“The people have managed to prevent the Rassemblement National from obtaining an absolute majority,” Mélenchon recalled in his speech on July 7. “This is a huge relief for a vast majority of people in our country, those who constitute the new France and those who have always loved it with republican passion,” he added in front of cameras and supporters. “These people felt threatened, terribly. Now that they are reassured, they have won. With these ballots, a majority has made a different choice for our country,” the French politician born in Tangier emphasized.

I’ll explain to you why France suddenly resembles us

The “new France” is the expression that Mélenchon has used on many occasions during this rapid and ever-heated electoral campaign, to indicate all the people present on French soil, including those of foreign origin, born or raised in other parts of the globe, but who feel they adhere to republican values, regardless of the color of their skin, religion or mother tongue. He himself embodies this concept, having been born in Morocco and having both Spanish and Italian blood flowing through his veins. A profile ultimately not dissimilar to that of Jordan Bardella, the far-right leader honored by Marine Le Pen, who however prefers to remain silent about his Algerian and Italian origins, preferring to identify with a nostalgic and anti-historical model of French, stuck to the profile of the Gauls.

The reforms requested by the radical left

On the night of his victory, Mélenchon reiterated his objectives: the abolition of retirement at age 64, the most controversial reform launched by the government under Macron; the price freeze, the increase in the SMIC (the legal minimum hourly wage), the convening of wage conferences, the water resources management plan and the moratorium on major non-essential works. The truth is that the New Popular Front does not have the seats to implement this program, but insisting serves to clarify the position and reassure the voters who elected its deputies that they will commit to what they were voted for.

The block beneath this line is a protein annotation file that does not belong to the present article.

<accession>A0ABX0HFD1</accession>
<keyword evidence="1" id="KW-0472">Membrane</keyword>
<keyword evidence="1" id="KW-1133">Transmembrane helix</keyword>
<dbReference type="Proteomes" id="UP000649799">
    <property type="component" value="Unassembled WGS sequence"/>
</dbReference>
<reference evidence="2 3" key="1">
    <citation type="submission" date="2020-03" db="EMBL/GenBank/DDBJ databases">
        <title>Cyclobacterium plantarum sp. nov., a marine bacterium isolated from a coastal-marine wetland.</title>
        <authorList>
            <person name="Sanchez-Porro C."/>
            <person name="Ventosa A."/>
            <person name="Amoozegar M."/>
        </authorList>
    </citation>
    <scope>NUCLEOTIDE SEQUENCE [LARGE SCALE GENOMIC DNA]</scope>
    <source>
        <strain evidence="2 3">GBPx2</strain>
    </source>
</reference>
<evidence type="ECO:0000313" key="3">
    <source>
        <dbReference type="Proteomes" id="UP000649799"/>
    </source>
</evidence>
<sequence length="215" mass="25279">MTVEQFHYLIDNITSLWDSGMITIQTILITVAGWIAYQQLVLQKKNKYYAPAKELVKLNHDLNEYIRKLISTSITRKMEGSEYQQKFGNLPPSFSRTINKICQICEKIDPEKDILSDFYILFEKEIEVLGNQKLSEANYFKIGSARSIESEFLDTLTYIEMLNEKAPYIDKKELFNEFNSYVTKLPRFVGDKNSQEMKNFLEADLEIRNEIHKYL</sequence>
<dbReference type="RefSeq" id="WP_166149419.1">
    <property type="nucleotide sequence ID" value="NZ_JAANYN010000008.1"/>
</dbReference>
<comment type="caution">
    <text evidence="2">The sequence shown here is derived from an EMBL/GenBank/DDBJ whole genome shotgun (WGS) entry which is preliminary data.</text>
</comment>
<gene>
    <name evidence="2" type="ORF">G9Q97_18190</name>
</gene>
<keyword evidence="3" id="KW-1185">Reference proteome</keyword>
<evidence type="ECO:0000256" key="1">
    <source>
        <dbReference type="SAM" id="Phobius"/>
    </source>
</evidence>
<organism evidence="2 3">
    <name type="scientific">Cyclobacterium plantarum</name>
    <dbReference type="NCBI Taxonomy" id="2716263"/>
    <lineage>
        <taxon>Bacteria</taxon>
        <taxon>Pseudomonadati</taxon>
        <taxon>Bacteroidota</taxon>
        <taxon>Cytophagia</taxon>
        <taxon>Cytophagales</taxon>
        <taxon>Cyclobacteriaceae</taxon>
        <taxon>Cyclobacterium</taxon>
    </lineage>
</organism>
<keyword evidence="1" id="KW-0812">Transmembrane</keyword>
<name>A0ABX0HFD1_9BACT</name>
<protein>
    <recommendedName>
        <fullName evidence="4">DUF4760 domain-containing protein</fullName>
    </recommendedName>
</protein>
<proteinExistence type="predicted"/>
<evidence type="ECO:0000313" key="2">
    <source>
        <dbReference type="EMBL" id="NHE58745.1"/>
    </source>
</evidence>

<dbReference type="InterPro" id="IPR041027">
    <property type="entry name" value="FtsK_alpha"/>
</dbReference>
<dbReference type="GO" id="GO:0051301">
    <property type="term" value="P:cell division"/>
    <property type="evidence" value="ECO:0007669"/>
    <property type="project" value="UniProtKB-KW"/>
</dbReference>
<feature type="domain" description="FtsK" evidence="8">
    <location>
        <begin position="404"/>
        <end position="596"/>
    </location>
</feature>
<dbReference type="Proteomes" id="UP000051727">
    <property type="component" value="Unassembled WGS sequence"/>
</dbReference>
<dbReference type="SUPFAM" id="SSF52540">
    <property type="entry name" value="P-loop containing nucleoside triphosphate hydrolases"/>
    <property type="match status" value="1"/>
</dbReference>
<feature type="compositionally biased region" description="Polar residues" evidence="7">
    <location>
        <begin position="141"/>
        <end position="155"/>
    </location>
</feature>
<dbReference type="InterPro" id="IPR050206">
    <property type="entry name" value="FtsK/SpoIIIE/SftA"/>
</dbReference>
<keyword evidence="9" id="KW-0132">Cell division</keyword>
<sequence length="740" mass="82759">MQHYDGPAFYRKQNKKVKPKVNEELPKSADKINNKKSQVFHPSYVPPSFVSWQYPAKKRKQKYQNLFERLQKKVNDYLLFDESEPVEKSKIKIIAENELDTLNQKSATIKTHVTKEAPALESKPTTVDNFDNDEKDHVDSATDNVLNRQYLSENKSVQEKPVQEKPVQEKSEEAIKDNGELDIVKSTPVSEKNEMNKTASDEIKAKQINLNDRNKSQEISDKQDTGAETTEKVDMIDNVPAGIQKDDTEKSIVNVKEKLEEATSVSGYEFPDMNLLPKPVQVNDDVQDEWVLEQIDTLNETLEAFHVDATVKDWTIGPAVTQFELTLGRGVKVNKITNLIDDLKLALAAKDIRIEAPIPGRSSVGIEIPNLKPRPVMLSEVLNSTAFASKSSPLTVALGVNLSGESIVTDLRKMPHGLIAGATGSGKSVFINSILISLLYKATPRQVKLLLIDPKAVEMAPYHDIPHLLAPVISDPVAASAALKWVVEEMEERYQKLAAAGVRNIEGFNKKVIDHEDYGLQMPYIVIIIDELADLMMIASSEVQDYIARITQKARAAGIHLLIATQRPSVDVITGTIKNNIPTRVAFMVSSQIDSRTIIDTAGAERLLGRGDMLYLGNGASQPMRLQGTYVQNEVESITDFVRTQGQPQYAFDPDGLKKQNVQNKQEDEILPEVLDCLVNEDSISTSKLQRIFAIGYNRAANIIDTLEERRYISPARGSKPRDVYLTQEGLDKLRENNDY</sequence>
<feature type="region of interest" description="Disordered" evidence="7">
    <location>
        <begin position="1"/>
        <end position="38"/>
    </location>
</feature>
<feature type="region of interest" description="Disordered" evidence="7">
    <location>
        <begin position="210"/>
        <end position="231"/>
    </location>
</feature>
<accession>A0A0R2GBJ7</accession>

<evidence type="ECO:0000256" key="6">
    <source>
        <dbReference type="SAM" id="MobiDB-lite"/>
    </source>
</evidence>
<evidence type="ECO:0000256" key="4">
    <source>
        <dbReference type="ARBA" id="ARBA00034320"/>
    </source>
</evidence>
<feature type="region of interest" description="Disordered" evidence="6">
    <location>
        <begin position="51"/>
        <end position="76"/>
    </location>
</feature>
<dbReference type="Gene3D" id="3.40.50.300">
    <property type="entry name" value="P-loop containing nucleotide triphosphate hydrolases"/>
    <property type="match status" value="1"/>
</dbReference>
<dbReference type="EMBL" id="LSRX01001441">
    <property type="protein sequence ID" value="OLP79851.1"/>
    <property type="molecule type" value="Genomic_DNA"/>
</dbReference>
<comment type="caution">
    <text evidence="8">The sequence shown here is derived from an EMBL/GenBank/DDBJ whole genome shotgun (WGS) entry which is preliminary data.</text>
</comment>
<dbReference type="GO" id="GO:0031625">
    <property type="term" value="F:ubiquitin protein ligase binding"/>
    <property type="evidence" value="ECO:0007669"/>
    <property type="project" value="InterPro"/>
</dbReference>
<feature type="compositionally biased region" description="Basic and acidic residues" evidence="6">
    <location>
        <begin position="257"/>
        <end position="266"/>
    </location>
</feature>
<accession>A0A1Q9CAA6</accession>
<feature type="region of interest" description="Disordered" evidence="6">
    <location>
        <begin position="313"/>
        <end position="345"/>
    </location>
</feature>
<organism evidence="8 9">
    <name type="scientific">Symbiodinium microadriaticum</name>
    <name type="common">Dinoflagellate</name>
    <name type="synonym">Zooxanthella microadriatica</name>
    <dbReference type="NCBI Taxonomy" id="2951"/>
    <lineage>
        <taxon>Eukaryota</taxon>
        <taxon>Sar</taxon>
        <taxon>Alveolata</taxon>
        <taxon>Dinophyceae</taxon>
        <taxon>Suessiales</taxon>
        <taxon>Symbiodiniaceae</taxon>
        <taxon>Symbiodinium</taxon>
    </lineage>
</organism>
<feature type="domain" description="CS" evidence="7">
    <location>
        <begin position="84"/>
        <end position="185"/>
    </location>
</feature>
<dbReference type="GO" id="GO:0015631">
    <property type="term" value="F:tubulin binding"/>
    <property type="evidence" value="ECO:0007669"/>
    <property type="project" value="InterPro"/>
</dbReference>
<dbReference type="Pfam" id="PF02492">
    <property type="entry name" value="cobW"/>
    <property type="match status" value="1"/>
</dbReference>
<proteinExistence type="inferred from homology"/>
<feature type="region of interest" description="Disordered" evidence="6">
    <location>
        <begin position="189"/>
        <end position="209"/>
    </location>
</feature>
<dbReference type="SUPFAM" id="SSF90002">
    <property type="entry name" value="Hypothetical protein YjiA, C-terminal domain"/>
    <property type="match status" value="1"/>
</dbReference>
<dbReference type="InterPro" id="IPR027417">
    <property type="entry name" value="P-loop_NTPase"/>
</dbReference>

In Search of a Prime Minister

The leader of the radical left has explicitly said that he refuses to enter into negotiations with the Macronist party Ensemble!, “especially after having fought tirelessly for the past seven years against its policy of social abuse and ecological inaction”. These are words without honey, which will not facilitate the compromises necessary to obtain the mandate from Macron. After the vote, the voices of the New Popular Front are multiplying. Some defend Mélenchon, like Mathilde Panot (president of Lfi in the National Assembly), arguing that he is not “disqualified” to lead the country. And some advance proposals from civil society, like Marine Tondelier, national secretary of the Ecologists.

No one on the left wants to miss the chance to govern and Mélenchon will almost certainly be sacrificed on the altar of compromise and “adult politics”, invoked by Raphaël Glucksmann, the founder of the Place publique party that embodies a more moderate center-left than La France insoumise and that could be more welcome to the Elysée. The transalpine rope remains very tight. Left-wing voters hope it does not break before having obtained the reforms and the socio-economic change in the name of which they rushed to the polls. Otherwise Le Pen will return to the attack more forcefully and the energies to fight her could at that point be exhausted.